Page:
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<nettime> 130.000 marches against global war in Rome
snafu on Mon, 12 Nov 2001 07:00:28 +0100 (CET)


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<nettime> 130.000 marches against global war in Rome


Us versus them always works. Especially when those who are still enough
stubborn to call themselves "we", are completely misrepresented or even
denied to exist. That happens worldwide, everyday, in Palestine,
Kurdistan, Ireland, Tibet and everywhere nationalist, religious, ethnical
oppression take place. But in our times, oppression is not only practised
towards minorities or differences, but also against majorities which
happen not to be aligned with the actual system of command.

This is certainly the case of Italy. Four days ago the vast majority of
the Italian Parliament (513 votes against 35)  voted the participation in
the war in Afghanistan.  The almost unanimous decision was the result of
the unusual convergence between the right wing coalition lead by media
tycoon Silvio Berlusconi and the moderated side of the left wing
opposition, that registered the defection of the Greens and of the
communist party. Three days after the Parliament vote, on November the
10th, two different national demonstrations confronted in Rome. One
organized by the Government in support to the United States and another
one from the Italian Social Forum against the "economical, social,
military war" and the WTO meeting in Quatar. Even though the "USA Day" had
received so far a much larger media coverage and was clearly indicted on
N10 to divert the public attention from the no-global rally, the
demonstration was nearly a flop. The organizers claim the participation of
forty thousand people (against the one hundred thousand expected) but the
square, Piazza del Popolo, showed large empty areas. The strategy of the
Government after Genoa's disaster shifted from police repression to the
pure propaganda war. But the the sad spectacle given by the real time
broadcast of the USA-Day (RAI public television was able to say that the
anti-war protest was raising only 7-10,000 protesters) was countered by a
total different reality. The anti-war march was endless (200,000 according
to the demonstrators, 100,000 for the police, independent sources estimate
130,000) and representing many of the souls which have taken part to
Genoa, as the Women in Black, the Disobedients (ex White-Overalls), the
Naples network No Global, several squatted community centres and
anarchists groups, recreational NGOs such as ARCI, the communist party
Rifondazione Comunista and the new territorial subjects born after Genoa
-- the Social Forums, plural organisms that have the double function to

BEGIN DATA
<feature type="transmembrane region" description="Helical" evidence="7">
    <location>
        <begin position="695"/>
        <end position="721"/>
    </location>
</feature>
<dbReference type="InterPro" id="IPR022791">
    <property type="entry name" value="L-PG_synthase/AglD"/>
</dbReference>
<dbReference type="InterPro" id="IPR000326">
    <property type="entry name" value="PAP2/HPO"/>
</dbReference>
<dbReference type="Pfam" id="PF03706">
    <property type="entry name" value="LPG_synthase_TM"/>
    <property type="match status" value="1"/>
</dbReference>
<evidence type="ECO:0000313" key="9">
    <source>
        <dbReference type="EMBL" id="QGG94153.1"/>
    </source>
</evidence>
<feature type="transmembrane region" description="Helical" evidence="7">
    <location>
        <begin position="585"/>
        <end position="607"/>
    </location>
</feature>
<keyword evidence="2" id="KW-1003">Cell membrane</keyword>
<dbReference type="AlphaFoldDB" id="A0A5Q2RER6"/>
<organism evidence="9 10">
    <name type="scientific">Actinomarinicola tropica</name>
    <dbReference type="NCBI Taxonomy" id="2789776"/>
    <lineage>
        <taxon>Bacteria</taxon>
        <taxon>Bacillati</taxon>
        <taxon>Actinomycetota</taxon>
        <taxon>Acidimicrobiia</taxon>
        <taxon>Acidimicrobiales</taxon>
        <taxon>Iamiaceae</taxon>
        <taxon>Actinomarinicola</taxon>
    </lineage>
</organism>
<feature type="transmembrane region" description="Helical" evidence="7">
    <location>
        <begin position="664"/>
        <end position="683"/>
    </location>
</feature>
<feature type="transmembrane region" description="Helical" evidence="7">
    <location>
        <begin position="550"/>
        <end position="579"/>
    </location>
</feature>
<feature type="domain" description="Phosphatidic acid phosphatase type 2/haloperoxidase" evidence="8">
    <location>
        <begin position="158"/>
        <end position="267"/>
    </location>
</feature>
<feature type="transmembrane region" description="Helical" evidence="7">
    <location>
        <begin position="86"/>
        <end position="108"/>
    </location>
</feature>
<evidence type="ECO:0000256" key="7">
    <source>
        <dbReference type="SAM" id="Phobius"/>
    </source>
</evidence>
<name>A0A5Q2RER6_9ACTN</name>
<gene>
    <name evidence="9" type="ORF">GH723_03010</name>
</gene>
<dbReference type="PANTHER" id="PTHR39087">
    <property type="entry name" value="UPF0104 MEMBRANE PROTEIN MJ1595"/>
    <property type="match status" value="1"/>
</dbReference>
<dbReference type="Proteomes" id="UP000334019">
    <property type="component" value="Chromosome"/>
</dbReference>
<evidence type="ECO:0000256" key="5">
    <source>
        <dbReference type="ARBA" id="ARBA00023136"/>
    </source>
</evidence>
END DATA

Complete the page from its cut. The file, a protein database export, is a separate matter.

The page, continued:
foster the dialogue amongst different components of the civil society and
to become the rings of a chain from the territory to an alternative global
governance.

This multifarious, often complicated and tiring way to say "us" was taking
the squares yesterday, and even it was once again almost ignored by
mainstream media, demonstrated to be self-sufficient enough to be an
autonomous form of life, with its own unerasable beliefs, its own media
and, in some cases, its original way of living. This strange attractor,
that in Italy is called "the movement", is not self-referential but
potentially represents the majority of the public opinion, if it is true
that all the polls say that 60% of Italians are contrary to the war in
Afghanistan. But how it is possible then, that the 80% of the Parliament
voted for an intervention disregarding the Constitution -- that written
after World War II expressively impedes the eventuality of non-defensive
wars -- and the opinion of those who voted them?  There are different ways
to answer this question, but one of them surely resides in the
redefinition of the traditional tasks of the state. As Italian philosopher
Giorgio Agamben writes (full text at
http://www.nettime.org/nettime.w3archive/200109/msg00269.html): "In the
course of a gradual neutralization of politics and the progressive
surrender of traditional tasks of the state, security becomes the basic
principle of state activity. What used to be one among several definitive
measures of public administration until the first half of the twentieth
century, now becomes the sole criterium of political legitimation. The
thought of security bears within it an essential risk. A state which has
security as its sole task and source of legitimacy is a fragile organism;
it can always be provoked by terrorism to become itself terroristic."

If the state function is exclusively measured in terms of security and
control, a society does not live or survive exclusively around these
feelings. These feelings are not enough to be turned into cohesive values,
to work as a social glue. On the contrary, fear and terror are powerful
solvents, that invite the people to stay home and behave like scared dogs.
This is the reason, i guess, the anti-war rally was crowded by very young
people, by those who are not only believing that another world is
possible, but in a certain sense, indispensable.





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